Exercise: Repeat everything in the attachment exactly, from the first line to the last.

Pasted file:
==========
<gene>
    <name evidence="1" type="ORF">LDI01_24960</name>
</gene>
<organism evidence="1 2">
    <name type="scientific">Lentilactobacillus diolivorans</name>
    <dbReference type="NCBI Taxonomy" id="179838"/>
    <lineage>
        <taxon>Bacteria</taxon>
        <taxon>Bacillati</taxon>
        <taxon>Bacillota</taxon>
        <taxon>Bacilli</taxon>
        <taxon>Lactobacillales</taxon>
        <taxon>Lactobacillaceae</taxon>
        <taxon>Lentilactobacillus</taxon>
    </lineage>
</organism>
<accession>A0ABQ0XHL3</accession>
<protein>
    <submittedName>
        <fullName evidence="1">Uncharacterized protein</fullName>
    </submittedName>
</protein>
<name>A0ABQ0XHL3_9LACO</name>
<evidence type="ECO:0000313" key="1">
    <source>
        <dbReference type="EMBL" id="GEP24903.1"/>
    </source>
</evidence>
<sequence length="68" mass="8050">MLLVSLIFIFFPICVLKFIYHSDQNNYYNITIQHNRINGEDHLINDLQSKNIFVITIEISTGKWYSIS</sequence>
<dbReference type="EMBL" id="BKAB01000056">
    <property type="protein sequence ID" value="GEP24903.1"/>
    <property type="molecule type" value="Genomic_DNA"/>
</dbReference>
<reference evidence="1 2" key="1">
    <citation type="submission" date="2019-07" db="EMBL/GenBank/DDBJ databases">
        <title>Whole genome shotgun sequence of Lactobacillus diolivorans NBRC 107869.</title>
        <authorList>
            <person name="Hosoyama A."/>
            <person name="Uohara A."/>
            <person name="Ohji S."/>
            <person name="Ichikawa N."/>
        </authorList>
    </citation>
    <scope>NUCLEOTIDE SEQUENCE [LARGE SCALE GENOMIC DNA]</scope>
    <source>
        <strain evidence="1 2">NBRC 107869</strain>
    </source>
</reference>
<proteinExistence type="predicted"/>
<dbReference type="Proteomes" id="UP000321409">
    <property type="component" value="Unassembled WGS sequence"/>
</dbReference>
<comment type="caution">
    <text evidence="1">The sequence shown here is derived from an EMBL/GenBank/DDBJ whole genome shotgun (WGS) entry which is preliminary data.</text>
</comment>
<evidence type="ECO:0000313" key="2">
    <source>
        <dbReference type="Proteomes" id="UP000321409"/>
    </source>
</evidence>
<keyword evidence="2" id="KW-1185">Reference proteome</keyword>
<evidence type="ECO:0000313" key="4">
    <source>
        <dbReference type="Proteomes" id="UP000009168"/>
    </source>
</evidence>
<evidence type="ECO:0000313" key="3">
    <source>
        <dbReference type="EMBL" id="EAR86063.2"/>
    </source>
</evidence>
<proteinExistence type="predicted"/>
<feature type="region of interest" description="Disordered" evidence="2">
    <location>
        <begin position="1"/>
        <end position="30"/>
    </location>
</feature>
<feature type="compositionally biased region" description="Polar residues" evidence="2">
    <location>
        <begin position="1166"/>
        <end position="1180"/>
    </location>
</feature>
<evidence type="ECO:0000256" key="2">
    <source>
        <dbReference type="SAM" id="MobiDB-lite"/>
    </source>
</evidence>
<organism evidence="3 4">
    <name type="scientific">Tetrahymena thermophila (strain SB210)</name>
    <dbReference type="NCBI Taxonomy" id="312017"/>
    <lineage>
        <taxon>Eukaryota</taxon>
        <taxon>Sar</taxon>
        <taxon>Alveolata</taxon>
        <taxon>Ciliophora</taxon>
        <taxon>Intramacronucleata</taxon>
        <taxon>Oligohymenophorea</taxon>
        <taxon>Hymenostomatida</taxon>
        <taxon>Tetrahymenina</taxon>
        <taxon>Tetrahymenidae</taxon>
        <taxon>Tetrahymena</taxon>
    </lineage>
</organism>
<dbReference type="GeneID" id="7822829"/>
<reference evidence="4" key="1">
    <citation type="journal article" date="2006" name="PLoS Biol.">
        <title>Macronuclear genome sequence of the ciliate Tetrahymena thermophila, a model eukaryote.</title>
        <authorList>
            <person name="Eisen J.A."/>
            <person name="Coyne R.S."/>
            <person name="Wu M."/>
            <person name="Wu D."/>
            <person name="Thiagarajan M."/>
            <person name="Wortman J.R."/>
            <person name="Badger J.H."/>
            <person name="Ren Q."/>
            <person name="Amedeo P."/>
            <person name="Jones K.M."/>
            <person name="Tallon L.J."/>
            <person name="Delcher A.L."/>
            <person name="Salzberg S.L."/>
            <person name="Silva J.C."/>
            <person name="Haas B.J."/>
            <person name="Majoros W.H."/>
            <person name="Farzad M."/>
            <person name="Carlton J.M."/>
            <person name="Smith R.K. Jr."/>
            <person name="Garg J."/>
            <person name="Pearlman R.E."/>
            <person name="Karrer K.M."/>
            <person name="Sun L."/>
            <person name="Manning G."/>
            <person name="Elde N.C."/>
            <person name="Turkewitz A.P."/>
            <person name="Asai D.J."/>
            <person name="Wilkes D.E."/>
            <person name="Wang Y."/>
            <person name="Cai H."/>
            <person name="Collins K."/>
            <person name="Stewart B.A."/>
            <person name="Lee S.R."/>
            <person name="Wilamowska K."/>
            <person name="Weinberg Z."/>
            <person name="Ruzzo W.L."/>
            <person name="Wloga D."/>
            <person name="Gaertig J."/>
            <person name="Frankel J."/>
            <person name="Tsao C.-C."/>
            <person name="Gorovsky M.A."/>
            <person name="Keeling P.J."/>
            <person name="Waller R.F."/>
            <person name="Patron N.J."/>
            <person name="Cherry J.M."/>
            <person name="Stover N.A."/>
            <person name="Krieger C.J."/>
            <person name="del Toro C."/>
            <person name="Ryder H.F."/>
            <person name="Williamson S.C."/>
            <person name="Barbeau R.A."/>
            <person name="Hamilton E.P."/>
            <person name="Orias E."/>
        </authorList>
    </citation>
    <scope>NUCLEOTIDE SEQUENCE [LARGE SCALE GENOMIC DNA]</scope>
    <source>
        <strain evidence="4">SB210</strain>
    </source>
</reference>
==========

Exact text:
<gene>
    <name evidence="1" type="ORF">LDI01_24960</name>
</gene>
<organism evidence="1 2">
    <name type="scientific">Lentilactobacillus diolivorans</name>
    <dbReference type="NCBI Taxonomy" id="179838"/>
    <lineage>
        <taxon>Bacteria</taxon>
        <taxon>Bacillati</taxon>
        <taxon>Bacillota</taxon>
        <taxon>Bacilli</taxon>
        <taxon>Lactobacillales</taxon>
        <taxon>Lactobacillaceae</taxon>
        <taxon>Lentilactobacillus</taxon>
    </lineage>
</organism>
<accession>A0ABQ0XHL3</accession>
<protein>
    <submittedName>
        <fullName evidence="1">Uncharacterized protein</fullName>
    </submittedName>
</protein>
<name>A0ABQ0XHL3_9LACO</name>
<evidence type="ECO:0000313" key="1">
    <source>
        <dbReference type="EMBL" id="GEP24903.1"/>
    </source>
</evidence>
<sequence length="68" mass="8050">MLLVSLIFIFFPICVLKFIYHSDQNNYYNITIQHNRINGEDHLINDLQSKNIFVITIEISTGKWYSIS</sequence>
<dbReference type="EMBL" id="BKAB01000056">
    <property type="protein sequence ID" value="GEP24903.1"/>
    <property type="molecule type" value="Genomic_DNA"/>
</dbReference>
<reference evidence="1 2" key="1">
    <citation type="submission" date="2019-07" db="EMBL/GenBank/DDBJ databases">
        <title>Whole genome shotgun sequence of Lactobacillus diolivorans NBRC 107869.</title>
        <authorList>
            <person name="Hosoyama A."/>
            <person name="Uohara A."/>
            <person name="Ohji S."/>
            <person name="Ichikawa N."/>
        </authorList>
    </citation>
    <scope>NUCLEOTIDE SEQUENCE [LARGE SCALE GENOMIC DNA]</scope>
    <source>
        <strain evidence="1 2">NBRC 107869</strain>
    </source>
</reference>
<proteinExistence type="predicted"/>
<dbReference type="Proteomes" id="UP000321409">
    <property type="component" value="Unassembled WGS sequence"/>
</dbReference>
<comment type="caution">
    <text evidence="1">The sequence shown here is derived from an EMBL/GenBank/DDBJ whole genome shotgun (WGS) entry which is preliminary data.</text>
</comment>
<evidence type="ECO:0000313" key="2">
    <source>
        <dbReference type="Proteomes" id="UP000321409"/>
    </source>
</evidence>
<keyword evidence="2" id="KW-1185">Reference proteome</keyword>
<evidence type="ECO:0000313" key="4">
    <source>
        <dbReference type="Proteomes" id="UP000009168"/>
    </source>
</evidence>
<evidence type="ECO:0000313" key="3">
    <source>
        <dbReference type="EMBL" id="EAR86063.2"/>
    </source>
</evidence>
<proteinExistence type="predicted"/>
<feature type="region of interest" description="Disordered" evidence="2">
    <location>
        <begin position="1"/>
        <end position="30"/>
    </location>
</feature>
<feature type="compositionally biased region" description="Polar residues" evidence="2">
    <location>
        <begin position="1166"/>
        <end position="1180"/>
    </location>
</feature>
<evidence type="ECO:0000256" key="2">
    <source>
        <dbReference type="SAM" id="MobiDB-lite"/>
    </source>
</evidence>
<organism evidence="3 4">
    <name type="scientific">Tetrahymena thermophila (strain SB210)</name>
    <dbReference type="NCBI Taxonomy" id="312017"/>
    <lineage>
        <taxon>Eukaryota</taxon>
        <taxon>Sar</taxon>
        <taxon>Alveolata</taxon>
        <taxon>Ciliophora</taxon>
        <taxon>Intramacronucleata</taxon>
        <taxon>Oligohymenophorea</taxon>
        <taxon>Hymenostomatida</taxon>
        <taxon>Tetrahymenina</taxon>
        <taxon>Tetrahymenidae</taxon>
        <taxon>Tetrahymena</taxon>
    </lineage>
</organism>
<dbReference type="GeneID" id="7822829"/>
<reference evidence="4" key="1">
    <citation type="journal article" date="2006" name="PLoS Biol.">
        <title>Macronuclear genome sequence of the ciliate Tetrahymena thermophila, a model eukaryote.</title>
        <authorList>
            <person name="Eisen J.A."/>
            <person name="Coyne R.S."/>
            <person name="Wu M."/>
            <person name="Wu D."/>
            <person name="Thiagarajan M."/>
            <person name="Wortman J.R."/>
            <person name="Badger J.H."/>
            <person name="Ren Q."/>
            <person name="Amedeo P."/>
            <person name="Jones K.M."/>
            <person name="Tallon L.J."/>
            <person name="Delcher A.L."/>
            <person name="Salzberg S.L."/>
            <person name="Silva J.C."/>
            <person name="Haas B.J."/>
            <person name="Majoros W.H."/>
            <person name="Farzad M."/>
            <person name="Carlton J.M."/>
            <person name="Smith R.K. Jr."/>
            <person name="Garg J."/>
            <person name="Pearlman R.E."/>
            <person name="Karrer K.M."/>
            <person name="Sun L."/>
            <person name="Manning G."/>
            <person name="Elde N.C."/>
            <person name="Turkewitz A.P."/>
            <person name="Asai D.J."/>
            <person name="Wilkes D.E."/>
            <person name="Wang Y."/>
            <person name="Cai H."/>
            <person name="Collins K."/>
            <person name="Stewart B.A."/>
            <person name="Lee S.R."/>
            <person name="Wilamowska K."/>
            <person name="Weinberg Z."/>
            <person name="Ruzzo W.L."/>
            <person name="Wloga D."/>
            <person name="Gaertig J."/>
            <person name="Frankel J."/>
            <person name="Tsao C.-C."/>
            <person name="Gorovsky M.A."/>
            <person name="Keeling P.J."/>
            <person name="Waller R.F."/>
            <person name="Patron N.J."/>
            <person name="Cherry J.M."/>
            <person name="Stover N.A."/>
            <person name="Krieger C.J."/>
            <person name="del Toro C."/>
            <person name="Ryder H.F."/>
            <person name="Williamson S.C."/>
            <person name="Barbeau R.A."/>
            <person name="Hamilton E.P."/>
            <person name="Orias E."/>
        </authorList>
    </citation>
    <scope>NUCLEOTIDE SEQUENCE [LARGE SCALE GENOMIC DNA]</scope>
    <source>
        <strain evidence="4">SB210</strain>
    </source>
</reference>